British police quiz 'rogue trader' for second day
Detectives on Friday questioned the man suspected of losing $2 billion (1.46 billion euro) at Swiss bank UBS as industry figures wondered how such huge unauthorised trading could have been allowed.
Kweku Adoboli, a 31-year-old equities trader and the son of a retired Ghanaian United Nations official, remained in custody for a second day as police and bank officials tried to unpick a complex web of trades.
The massive losses he built up could force UBS to reduce the size of its investment banking unit and carry out sweeping job cuts, according to reports in Switzerland.
Thousands of jobs could be slashed from the bank's global workforce of 65,000, newspapers said.
Having plummeted by more than 10 percent when the losses were revealed on Thursday, shares in UBS rallied in early trading on Friday, rising more than 2.5 percent to 10.01 Swiss francs at 0700 GMT.
A picture of Adoboli emerged as a fiercely ambitious man who often worked nights in the office but masked the pressures of his job with an amiable personality and a penchant for parties at his trendy bachelor flat.
Adoboli was born in Africa but educated at a £20,000-per-year ($31,500) boarding school in Yorkshire, northern England, where he was head boy.
He graduated from the University of Nottingham in central England with a degree in e-commerce and digital business in 2003.
According to the Financial Services Authority (FSA) watchdog, he joined UBS in 2006 as a trainee investment adviser.
The trader's family said they were "heartbroken" over his arrest.
"From what the reports are saying, it could be that he made a mistake or wrongful judgment," said his father John Adoboli, a former UN staff officer who lives in the port city of Tema in Ghana.
"The family is heartbroken because fraud is not our way of life," he added. "I brought them up to be God-fearing and to appreciate decency."
Adoboli reportedly accumulated unsustainable losses on betting on share prices and currency exchange rates at a time of turbulence on world markets.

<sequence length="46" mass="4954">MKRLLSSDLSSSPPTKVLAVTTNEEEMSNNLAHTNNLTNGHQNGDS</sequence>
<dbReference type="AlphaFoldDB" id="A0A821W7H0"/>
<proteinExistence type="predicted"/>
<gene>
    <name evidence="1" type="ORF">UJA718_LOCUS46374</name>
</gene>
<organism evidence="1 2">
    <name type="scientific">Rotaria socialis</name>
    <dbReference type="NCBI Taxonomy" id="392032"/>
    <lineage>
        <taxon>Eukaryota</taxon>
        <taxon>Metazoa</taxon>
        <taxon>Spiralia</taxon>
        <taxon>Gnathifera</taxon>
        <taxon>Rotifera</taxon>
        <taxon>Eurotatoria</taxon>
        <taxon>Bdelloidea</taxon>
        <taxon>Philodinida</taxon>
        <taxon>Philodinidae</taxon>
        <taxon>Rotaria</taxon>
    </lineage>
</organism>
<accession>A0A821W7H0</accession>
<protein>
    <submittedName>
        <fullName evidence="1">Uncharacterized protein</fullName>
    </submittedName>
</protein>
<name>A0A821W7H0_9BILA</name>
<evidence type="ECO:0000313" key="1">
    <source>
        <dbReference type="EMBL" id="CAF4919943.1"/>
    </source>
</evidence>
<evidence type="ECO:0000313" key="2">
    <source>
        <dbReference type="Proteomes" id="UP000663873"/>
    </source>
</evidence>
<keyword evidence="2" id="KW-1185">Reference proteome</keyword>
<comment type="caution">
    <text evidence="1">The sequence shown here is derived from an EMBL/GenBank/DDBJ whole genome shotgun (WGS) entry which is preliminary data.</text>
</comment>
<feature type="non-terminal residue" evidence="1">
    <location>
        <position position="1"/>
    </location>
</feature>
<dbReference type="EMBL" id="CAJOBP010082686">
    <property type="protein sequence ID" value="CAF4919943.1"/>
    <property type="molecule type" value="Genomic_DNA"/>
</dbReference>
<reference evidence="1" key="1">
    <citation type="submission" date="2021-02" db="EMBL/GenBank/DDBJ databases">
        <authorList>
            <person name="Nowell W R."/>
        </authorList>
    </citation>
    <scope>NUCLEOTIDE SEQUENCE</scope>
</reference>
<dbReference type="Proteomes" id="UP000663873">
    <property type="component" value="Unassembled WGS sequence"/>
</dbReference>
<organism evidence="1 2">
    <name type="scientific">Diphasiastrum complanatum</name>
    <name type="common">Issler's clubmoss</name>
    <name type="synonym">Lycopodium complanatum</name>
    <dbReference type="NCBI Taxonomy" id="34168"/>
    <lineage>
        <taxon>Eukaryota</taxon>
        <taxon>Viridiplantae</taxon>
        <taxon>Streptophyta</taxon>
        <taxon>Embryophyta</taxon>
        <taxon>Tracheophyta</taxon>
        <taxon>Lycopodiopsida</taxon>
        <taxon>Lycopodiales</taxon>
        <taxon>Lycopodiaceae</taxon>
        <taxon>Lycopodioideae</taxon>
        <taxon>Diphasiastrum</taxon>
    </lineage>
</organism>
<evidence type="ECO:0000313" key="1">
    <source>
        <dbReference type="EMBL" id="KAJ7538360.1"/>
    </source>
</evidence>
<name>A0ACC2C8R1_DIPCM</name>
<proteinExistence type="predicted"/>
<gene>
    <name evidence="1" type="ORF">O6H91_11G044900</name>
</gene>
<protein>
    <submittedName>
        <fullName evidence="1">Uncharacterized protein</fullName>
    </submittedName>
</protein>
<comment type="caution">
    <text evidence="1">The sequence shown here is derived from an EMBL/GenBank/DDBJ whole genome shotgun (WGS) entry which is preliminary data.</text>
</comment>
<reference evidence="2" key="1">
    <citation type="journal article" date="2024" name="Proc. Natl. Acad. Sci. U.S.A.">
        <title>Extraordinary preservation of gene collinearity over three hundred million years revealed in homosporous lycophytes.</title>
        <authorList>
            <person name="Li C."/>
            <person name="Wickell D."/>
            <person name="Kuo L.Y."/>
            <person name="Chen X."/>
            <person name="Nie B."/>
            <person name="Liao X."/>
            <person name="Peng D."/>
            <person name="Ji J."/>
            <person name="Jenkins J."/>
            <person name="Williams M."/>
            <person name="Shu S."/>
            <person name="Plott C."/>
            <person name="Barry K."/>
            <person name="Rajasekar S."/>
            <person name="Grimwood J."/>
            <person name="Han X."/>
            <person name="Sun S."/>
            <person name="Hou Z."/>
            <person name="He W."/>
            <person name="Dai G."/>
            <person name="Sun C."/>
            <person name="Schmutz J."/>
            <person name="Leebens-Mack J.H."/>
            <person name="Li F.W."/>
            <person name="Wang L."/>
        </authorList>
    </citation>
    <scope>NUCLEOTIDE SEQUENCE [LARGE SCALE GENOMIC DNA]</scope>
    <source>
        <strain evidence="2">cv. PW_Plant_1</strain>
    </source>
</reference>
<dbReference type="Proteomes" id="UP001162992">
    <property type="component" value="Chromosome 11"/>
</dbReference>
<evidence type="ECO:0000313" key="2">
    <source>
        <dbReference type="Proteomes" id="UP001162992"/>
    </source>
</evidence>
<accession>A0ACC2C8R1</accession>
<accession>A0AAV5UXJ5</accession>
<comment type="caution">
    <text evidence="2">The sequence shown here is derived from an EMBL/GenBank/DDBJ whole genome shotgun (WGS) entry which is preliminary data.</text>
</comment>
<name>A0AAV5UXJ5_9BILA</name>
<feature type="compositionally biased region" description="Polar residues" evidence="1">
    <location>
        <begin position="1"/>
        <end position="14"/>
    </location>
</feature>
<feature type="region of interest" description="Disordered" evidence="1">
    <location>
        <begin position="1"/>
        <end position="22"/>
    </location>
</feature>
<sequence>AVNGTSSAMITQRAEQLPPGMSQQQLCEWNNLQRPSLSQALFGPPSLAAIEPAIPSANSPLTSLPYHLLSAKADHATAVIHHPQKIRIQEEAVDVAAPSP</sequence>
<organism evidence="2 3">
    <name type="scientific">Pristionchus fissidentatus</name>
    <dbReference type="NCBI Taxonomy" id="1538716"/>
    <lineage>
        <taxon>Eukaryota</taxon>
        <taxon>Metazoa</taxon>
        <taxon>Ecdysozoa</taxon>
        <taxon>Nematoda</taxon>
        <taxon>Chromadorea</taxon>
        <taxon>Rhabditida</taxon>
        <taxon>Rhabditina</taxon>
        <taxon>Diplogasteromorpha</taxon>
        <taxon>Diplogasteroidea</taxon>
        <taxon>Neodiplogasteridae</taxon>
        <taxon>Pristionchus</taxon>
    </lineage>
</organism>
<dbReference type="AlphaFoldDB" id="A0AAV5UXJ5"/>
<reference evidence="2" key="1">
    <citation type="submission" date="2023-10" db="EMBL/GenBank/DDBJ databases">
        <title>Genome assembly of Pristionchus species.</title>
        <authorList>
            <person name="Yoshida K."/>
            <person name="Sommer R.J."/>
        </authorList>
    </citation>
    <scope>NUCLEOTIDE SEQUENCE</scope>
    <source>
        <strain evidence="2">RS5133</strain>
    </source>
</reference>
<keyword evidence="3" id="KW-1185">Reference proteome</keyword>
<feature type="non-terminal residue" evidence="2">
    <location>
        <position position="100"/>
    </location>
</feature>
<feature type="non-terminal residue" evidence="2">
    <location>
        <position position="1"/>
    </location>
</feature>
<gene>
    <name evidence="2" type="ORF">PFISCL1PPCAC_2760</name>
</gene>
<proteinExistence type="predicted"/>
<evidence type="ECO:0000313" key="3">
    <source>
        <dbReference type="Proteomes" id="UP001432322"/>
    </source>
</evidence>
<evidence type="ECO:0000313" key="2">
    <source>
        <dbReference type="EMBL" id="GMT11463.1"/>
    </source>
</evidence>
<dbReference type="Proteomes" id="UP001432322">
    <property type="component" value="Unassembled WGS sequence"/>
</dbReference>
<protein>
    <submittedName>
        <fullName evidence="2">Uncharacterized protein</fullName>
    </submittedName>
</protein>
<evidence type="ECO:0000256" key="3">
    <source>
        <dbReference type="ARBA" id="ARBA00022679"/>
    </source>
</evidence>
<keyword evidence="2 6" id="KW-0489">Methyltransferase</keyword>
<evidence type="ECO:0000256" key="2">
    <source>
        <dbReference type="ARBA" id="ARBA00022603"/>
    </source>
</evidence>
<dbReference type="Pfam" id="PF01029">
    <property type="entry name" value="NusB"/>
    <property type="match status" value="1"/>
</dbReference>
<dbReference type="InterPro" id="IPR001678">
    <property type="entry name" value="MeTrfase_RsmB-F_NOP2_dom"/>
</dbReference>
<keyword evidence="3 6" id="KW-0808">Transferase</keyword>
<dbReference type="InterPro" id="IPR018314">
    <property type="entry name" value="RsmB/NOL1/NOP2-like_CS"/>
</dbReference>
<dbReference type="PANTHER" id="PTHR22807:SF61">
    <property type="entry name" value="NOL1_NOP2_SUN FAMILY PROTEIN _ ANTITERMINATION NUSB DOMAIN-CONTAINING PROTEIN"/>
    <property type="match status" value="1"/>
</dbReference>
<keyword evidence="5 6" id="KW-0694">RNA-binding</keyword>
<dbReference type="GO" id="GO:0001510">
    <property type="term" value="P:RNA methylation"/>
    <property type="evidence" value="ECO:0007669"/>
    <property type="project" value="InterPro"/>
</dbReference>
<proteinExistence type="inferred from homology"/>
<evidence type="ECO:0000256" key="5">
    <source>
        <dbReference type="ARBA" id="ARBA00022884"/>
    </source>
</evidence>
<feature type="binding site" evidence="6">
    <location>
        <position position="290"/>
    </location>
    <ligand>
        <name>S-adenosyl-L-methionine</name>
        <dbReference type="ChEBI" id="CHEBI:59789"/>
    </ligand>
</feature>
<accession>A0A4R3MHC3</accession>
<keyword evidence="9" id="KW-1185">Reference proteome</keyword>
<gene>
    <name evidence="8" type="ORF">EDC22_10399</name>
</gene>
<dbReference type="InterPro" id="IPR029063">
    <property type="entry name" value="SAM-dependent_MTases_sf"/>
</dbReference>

The Times reported that he had lost heavily after the Swiss Central Bank's decision last week to devalue the Swiss currency.
In a clue to the mounting losses, he is said to have posted "I need a miracle" on his Facebook page last week.
The arrest comes three years after trader Jerome Kerviel ran up losses of 4.9 billion euros at French bank Societe Generale through a similar type of trading to the transactions in which Adoboli specialised.
Senior bankers at UBS learned of the losses on Wednesday and lawyers and managers grilled Adoboli at the bank's building near Liverpool Street station in the heart of the City of London financial district, several reports said.
Police were called in when it became clear the breach was more serious.
Many figures in the banking world were surprised that UBS had failed to notice the huge losses.
Manoj Ladwa, a senior trader at ETX Capital, told AFP: "The problem is within UBS because their risk management systems weren't quick enough to pick up that this trader had built very big positions within a very short period of time.
"There should have been limits in place.
"The systems... can vary quite considerably from bank to bank and it's something that the senior staff over at UBS will be addressing over the next few weeks and the next few months."
Following the arrest, ratings agency Moody's said it was considering lowering UBS's credit rating.
Moody's said its review of the rating will focus on "ongoing weaknesses in the group's risk management and controls that have become evident again."
While the losses may be manageable, they "call into question the group's ability to successfully complete the rebuilding of its investment banking operations," the rating agency said.
© 2011 AFP